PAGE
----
Herthel says HBOT is such a powerful tool, "that the way we use it, oxygen is a drug." He feels that eventually more veterinarians and equine clinics will use this, and that there should be a chamber in every major horse center.

"It can save a horse in many situations where there is no hope otherwise," says Herthel. "We have horses doing fine today that had acute laminitis and would not have made it without the oxygen therapy. We've treated many horses with bone infections that would have died. Some of the colics with intestinal obstruction, and some horrific infected wounds, can turn around quickly with oxygen treatment."

This useful tool can make the difference between life or death for many horses, he says. However, HBOT can get expensive with one treatment session running $400-$500. The type of injury or illness being treated will determine how many sessions are needed.

Bain says that since HBOT is such a new therapeutic modality to the horse, there isn't much research out there yet. "We've had a few small clinical case studies that Dr. Herthel has done or that we've done here at our hospital," says Bain. "But there have been no basic research projects yet at academic institutions involving the horse specifically. Many medical schools have hyperbaric facilities, however. Duke University is a leader in this field, along with the University of Kansas Medical Center and George Washington University. They have what they call a 'magic list' of things that Medicare will pay for (including wounds, diabetic wounds, chronic bone infections, burn injuries, etc.), and this is basically how HBOT is applied to human medicine.

"Usually medicine looks at what animal research has done and applies it to humans," says Bain. "We are looking at what they are doing with people and applying it to horses--and hoping this will find its place in veterinary medicine."


WinStar Farm

WinStar was the first Thoroughbred farm in Kentucky to have a pressure chamber on the farm. "I brought the first unit here in 2001, and everyone who saw that huge chamber thought I was nuts," says Bill Casner, chairman and co-owner. "But I strongly believed in this, due to the volumes of clinical research about it in the human medical field going back 45 years."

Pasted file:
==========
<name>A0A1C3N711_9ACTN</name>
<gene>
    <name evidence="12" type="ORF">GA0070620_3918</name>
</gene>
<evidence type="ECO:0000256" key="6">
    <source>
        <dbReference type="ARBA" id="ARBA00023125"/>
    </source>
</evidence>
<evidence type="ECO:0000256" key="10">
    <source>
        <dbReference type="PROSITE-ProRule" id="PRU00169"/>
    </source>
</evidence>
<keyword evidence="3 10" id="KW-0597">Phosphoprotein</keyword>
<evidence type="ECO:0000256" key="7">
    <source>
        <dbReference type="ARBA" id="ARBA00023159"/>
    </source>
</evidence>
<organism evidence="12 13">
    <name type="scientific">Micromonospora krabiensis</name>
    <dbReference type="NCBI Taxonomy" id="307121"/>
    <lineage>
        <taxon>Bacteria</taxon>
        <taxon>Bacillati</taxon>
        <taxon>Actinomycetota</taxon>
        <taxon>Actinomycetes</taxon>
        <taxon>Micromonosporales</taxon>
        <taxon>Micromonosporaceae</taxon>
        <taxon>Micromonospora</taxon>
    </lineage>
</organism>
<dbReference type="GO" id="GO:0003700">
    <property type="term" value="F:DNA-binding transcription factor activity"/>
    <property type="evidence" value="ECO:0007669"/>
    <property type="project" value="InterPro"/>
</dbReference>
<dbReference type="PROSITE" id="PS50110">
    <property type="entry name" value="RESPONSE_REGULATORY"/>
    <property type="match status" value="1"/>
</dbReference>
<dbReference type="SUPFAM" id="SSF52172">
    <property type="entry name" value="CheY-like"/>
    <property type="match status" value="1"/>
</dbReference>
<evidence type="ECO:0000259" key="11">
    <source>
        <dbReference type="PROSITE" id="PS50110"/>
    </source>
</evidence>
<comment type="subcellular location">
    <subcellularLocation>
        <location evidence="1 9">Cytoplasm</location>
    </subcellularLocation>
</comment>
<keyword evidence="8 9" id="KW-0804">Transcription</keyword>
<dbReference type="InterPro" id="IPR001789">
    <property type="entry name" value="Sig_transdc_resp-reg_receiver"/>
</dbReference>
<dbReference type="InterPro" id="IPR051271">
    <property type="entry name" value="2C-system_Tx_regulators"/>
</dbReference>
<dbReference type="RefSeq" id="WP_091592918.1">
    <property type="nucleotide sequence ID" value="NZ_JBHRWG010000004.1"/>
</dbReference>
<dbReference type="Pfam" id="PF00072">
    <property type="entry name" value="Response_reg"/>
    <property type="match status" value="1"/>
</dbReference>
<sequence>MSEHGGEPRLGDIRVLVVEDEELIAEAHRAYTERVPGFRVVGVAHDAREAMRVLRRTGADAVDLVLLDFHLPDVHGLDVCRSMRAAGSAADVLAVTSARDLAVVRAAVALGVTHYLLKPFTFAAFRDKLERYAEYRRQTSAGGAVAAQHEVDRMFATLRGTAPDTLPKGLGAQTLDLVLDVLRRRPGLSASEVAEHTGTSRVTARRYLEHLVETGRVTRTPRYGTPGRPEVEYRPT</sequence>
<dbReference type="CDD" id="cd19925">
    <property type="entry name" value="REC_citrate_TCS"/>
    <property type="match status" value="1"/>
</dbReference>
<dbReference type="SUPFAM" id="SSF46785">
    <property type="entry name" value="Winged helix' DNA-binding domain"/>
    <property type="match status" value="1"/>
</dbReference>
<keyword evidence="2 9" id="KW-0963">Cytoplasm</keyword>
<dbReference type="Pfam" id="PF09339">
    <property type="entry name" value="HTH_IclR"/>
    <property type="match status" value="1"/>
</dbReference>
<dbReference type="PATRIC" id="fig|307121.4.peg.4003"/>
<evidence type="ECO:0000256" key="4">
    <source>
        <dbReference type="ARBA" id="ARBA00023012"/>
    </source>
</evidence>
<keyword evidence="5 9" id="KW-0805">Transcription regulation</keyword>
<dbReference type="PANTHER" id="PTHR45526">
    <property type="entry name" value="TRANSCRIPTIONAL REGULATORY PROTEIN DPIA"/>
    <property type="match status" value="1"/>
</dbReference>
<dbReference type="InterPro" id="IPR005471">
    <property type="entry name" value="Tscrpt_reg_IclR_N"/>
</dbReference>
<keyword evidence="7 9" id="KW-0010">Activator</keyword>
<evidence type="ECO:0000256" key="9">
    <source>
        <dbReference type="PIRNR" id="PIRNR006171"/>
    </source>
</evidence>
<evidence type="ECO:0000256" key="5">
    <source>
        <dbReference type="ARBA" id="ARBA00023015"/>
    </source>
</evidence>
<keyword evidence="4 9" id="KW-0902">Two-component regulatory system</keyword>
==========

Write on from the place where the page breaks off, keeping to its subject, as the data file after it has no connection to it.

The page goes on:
He says there are many pressure chambers around the world used in human medicine; some countries have many more than we do.

At WinStar, Casner uses the pressure chamber for many things, including horses with injuries or infections, bleeders, infertile mares or stallions, and foals with septic joints. "We had a filly sell this year that would have been dead (a 100% loss, since she was not insured) without the hyperbaric treatment. She was a very nice filly, and had no problems after her recovery--and she sold very well," says Casner.


Hub and Kirsten Johnson installed the second unit in the United States at their farm in Texas before relocating to Kentucky. This was shortly after Doug Herthel, DVM, got one in Los Olivos, Calif.

"I was doing research on the Internet and learned about hyperbaric chambers and called people all over the country trying to figure out how to get one built for horses," says Kirsten Johnson. "All the manufacturers of chambers for human use told me it would be too expensive. We'd given up, then six months later heard that Dr. Herthel had one. So we contacted Equinox and got our first one in 2000."

Since then they have used HBOT in treating a wide variety of problems, saving many horses. Recently they treated a Clydesdale which was mauled by another stallion in a tie stall. "He had a piece torn out of his shoulder and neck 25 inches long and 18 inches wide. Before the horse was brought to us he had been in a hospital for 12 days and the wound had become severely infected," says Johnson. The horse had quit eating and had given up. Then he was brought to KESMARC. After his second treatment in the chamber, he started eating again and the wound began healing rapidly.

"The horse's owner is a veterinarian, and learned about us on the Internet," says Johnson. "Using HBOT we were able to reduce the size of the wound by 120 square inches in 10 days. It's now only three inches long and three-quarters of an inch wide. All the skin and hair is growing back (in its original color, with little scarring), and the horse has returned to competition at a national level.